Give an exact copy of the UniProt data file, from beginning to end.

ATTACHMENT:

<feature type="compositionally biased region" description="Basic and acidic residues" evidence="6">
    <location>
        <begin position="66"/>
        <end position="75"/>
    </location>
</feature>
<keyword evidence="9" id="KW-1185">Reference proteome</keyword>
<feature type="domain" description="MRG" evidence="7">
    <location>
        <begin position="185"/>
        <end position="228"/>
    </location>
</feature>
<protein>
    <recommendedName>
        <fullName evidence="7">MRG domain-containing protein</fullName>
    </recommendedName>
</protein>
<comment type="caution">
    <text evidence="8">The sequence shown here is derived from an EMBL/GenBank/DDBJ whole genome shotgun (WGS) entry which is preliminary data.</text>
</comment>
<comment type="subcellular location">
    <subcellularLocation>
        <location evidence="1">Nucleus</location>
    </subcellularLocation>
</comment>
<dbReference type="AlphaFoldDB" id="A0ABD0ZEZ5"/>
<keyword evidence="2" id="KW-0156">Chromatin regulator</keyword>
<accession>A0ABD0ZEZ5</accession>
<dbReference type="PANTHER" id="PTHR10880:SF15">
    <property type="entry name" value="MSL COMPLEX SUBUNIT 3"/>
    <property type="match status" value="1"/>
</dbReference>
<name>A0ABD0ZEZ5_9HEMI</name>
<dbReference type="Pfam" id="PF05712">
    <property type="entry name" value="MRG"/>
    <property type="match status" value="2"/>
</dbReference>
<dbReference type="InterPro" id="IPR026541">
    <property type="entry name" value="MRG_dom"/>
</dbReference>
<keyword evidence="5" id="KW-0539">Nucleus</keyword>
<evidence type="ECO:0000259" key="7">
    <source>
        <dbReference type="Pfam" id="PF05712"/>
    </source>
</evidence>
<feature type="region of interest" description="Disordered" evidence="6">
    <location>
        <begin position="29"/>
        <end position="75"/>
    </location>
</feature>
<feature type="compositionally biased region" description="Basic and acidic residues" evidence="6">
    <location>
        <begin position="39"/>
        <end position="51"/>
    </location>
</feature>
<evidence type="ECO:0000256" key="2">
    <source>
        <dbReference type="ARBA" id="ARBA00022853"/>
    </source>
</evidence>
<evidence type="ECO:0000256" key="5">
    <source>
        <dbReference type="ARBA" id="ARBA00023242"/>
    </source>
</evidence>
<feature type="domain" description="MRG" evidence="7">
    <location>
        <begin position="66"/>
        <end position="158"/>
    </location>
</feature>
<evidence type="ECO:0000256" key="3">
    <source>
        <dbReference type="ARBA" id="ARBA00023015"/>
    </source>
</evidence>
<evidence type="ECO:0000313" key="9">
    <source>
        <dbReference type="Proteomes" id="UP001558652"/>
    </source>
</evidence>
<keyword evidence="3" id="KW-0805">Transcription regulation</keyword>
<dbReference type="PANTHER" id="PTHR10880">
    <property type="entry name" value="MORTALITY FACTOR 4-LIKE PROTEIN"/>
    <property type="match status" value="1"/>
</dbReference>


<feature type="compositionally biased region" description="Basic and acidic residues" evidence="6">
    <location>
        <begin position="66"/>
        <end position="75"/>
    </location>
</feature>
<keyword evidence="9" id="KW-1185">Reference proteome</keyword>
<feature type="domain" description="MRG" evidence="7">
    <location>
        <begin position="185"/>
        <end position="228"/>
    </location>
</feature>
<protein>
    <recommendedName>
        <fullName evidence="7">MRG domain-containing protein</fullName>
    </recommendedName>
</protein>
<comment type="caution">
    <text evidence="8">The sequence shown here is derived from an EMBL/GenBank/DDBJ whole genome shotgun (WGS) entry which is preliminary data.</text>
</comment>
<comment type="subcellular location">
    <subcellularLocation>
        <location evidence="1">Nucleus</location>
    </subcellularLocation>
</comment>
<dbReference type="AlphaFoldDB" id="A0ABD0ZEZ5"/>
<keyword evidence="2" id="KW-0156">Chromatin regulator</keyword>
<accession>A0ABD0ZEZ5</accession>
<dbReference type="PANTHER" id="PTHR10880:SF15">
    <property type="entry name" value="MSL COMPLEX SUBUNIT 3"/>
    <property type="match status" value="1"/>
</dbReference>
<name>A0ABD0ZEZ5_9HEMI</name>
<dbReference type="Pfam" id="PF05712">
    <property type="entry name" value="MRG"/>
    <property type="match status" value="2"/>
</dbReference>
<dbReference type="InterPro" id="IPR026541">
    <property type="entry name" value="MRG_dom"/>
</dbReference>
<keyword evidence="5" id="KW-0539">Nucleus</keyword>
<evidence type="ECO:0000259" key="7">
    <source>
        <dbReference type="Pfam" id="PF05712"/>
    </source>
</evidence>
<feature type="region of interest" description="Disordered" evidence="6">
    <location>
        <begin position="29"/>
        <end position="75"/>
    </location>
</feature>
<feature type="compositionally biased region" description="Basic and acidic residues" evidence="6">
    <location>
        <begin position="39"/>
        <end position="51"/>
    </location>
</feature>
<evidence type="ECO:0000256" key="2">
    <source>
        <dbReference type="ARBA" id="ARBA00022853"/>
    </source>
</evidence>
<evidence type="ECO:0000256" key="5">
    <source>
        <dbReference type="ARBA" id="ARBA00023242"/>
    </source>
</evidence>
<feature type="domain" description="MRG" evidence="7">
    <location>
        <begin position="66"/>
        <end position="158"/>
    </location>
</feature>
<evidence type="ECO:0000256" key="3">
    <source>
        <dbReference type="ARBA" id="ARBA00023015"/>
    </source>
</evidence>
<evidence type="ECO:0000313" key="9">
    <source>
        <dbReference type="Proteomes" id="UP001558652"/>
    </source>
</evidence>
<keyword evidence="3" id="KW-0805">Transcription regulation</keyword>
<dbReference type="PANTHER" id="PTHR10880">
    <property type="entry name" value="MORTALITY FACTOR 4-LIKE PROTEIN"/>
    <property type="match status" value="1"/>
</dbReference>